Mirrorless Interchangeable - Where does it go in 2015? Part 1 - The bit players

The Mirrorless Interchangeable lens sector of the camera market is without doubt the most dynamic, the most innovative and the most changeable. 2014 saw a lot of new products (Thanks to Photokina) but will 2015 be just as interesting or is this a year for consolidation?

The big players here are Sony, Fuji and the m4/3 dynamic duo, Panasonic and Olympus, They each deserve their own article, so today it's the turn of the bit players, the ones wanting to crash the party. So this is my (not entirely serious) take on what the state of play is at the moment and what might (or might not happen)


Start at the bottom and work my way up I guess!! Yes Canon have a mirrorless interchangeable lens system. It's called EOS-M and was so unsuccessful in Europe and the US that they don't even sell the EOS-M2 in those markets. Which of course means that Canon are probably thinking that they were right all along not to bother with Mirrorless Interchangeable. (Some might say they did that already with the original EOS-M!!) Who knows if they are inclined to try again. And to be honest, who cares? Because Canon are under no obligation to compete in this marketplace. They still sell more cameras than anybody else, they make DSLR's that people still want to buy and the mirrorless encroachment into the DSLR share of our pocket money is relentless but hardly a tidal wave. Plus how hard is it to take the mirror out of one of their D?00 / Rebel mini DSLR's and produce their own? I suspect not that difficult.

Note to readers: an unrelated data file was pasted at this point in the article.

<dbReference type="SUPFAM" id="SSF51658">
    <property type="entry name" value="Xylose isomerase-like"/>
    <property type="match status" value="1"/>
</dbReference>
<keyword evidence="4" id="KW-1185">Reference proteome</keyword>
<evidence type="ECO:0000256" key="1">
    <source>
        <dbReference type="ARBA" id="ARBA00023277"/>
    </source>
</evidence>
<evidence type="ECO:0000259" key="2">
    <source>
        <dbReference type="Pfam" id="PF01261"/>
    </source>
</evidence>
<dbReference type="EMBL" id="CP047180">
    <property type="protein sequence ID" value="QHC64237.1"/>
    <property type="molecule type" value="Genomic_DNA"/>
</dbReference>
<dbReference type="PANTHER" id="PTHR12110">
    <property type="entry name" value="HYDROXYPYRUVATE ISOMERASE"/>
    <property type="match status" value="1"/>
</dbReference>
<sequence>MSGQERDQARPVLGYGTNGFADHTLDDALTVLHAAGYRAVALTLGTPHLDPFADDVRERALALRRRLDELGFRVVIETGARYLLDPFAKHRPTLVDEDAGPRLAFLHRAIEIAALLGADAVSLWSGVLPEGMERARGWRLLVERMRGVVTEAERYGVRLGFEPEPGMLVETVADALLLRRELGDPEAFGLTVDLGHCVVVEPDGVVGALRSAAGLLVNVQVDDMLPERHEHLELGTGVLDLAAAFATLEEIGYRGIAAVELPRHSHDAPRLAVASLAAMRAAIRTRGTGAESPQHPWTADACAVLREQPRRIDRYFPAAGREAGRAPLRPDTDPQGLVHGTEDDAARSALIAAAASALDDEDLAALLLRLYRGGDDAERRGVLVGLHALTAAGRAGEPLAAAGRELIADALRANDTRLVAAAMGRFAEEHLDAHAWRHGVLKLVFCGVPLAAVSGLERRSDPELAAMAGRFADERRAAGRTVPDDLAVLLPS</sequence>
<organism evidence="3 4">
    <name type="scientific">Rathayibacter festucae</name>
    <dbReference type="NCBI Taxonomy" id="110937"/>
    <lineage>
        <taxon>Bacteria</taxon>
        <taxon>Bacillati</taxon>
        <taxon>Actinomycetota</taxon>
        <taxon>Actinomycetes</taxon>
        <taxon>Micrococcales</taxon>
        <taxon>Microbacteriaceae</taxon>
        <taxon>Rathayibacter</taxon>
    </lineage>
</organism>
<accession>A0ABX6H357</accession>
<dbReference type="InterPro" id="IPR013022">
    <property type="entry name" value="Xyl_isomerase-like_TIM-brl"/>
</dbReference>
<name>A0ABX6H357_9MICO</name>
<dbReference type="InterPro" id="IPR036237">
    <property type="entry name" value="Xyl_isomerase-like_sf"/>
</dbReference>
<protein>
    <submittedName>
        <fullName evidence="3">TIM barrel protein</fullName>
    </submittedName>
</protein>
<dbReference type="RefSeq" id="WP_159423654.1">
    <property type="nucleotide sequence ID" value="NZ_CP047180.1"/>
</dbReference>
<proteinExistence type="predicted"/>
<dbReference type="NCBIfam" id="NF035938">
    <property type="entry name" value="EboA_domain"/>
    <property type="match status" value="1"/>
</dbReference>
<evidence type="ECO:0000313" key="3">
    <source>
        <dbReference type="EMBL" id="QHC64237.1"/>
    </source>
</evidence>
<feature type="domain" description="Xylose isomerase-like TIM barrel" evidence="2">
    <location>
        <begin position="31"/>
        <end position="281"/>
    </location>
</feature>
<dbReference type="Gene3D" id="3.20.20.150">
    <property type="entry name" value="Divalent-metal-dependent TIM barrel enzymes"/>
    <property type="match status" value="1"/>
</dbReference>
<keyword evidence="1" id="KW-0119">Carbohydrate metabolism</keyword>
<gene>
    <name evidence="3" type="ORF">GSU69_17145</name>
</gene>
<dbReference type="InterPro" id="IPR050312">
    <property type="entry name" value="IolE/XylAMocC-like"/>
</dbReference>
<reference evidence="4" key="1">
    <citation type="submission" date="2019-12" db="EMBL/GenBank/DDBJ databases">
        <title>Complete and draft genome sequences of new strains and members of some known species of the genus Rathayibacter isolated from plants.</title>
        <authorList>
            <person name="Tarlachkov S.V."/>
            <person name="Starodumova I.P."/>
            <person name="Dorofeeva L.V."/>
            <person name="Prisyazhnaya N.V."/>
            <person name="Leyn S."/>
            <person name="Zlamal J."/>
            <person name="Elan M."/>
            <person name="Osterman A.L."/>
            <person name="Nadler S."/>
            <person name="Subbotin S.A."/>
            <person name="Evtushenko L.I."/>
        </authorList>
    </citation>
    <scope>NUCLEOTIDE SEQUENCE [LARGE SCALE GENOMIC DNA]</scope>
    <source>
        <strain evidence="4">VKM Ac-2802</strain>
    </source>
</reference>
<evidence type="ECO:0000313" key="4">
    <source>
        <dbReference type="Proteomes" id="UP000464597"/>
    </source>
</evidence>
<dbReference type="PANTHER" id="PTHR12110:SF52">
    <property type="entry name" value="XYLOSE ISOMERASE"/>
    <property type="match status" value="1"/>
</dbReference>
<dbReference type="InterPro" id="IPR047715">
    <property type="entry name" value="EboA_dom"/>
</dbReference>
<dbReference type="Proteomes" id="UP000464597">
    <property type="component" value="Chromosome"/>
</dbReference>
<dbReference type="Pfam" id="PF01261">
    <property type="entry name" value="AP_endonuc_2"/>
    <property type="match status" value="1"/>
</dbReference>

If mirrorless really does become the norm for what's left of the market for cameras after the smartphones have taken over, then it really isn't that difficult to change over what they have already. 

What they could do.

Take one of their spiffing rangefinder designs and come up with a retro lookaleica that will get the internet buzzing.

What they will probably do.



See Canon above. However there is one added fly in the ointment. (Some might argue that's a good description of it!) The Nikon 1. Now I was raving about this system last year when I got a couple of V1's at a discount price and some lenses. I loved using it. But the system just hasn't moved on. And the V3 was ridiculously expensive when it was announced. Apart from some interesting high-speed features, cameras with the much better Sony 1" sensor have more to offer as far as I'm concerned. 

This could (should?) have been a great system, but like Canon and the EOS-M, Nikon don't seem inclined to develop it. Why on earth they didn't use the 20MP Sony 1" sensor who knows. Because what they came up with is no great shakes image quality wise.

So will Nikon do mirrorless interchangeable "properly"? Well they have the same options as Canon. Just start de-mirroring their DSLR's. And again, there is probably no rush. But then they do seem to be struggling financially and don't have the multi-product safety net of Sony, Samsung and Panasonic, so maybe they do need to do something.

What they could do

Take one of their spiffing rangefinder designs and come up with a retro lookaleica that will get the internet buzzing.

What they will probably do.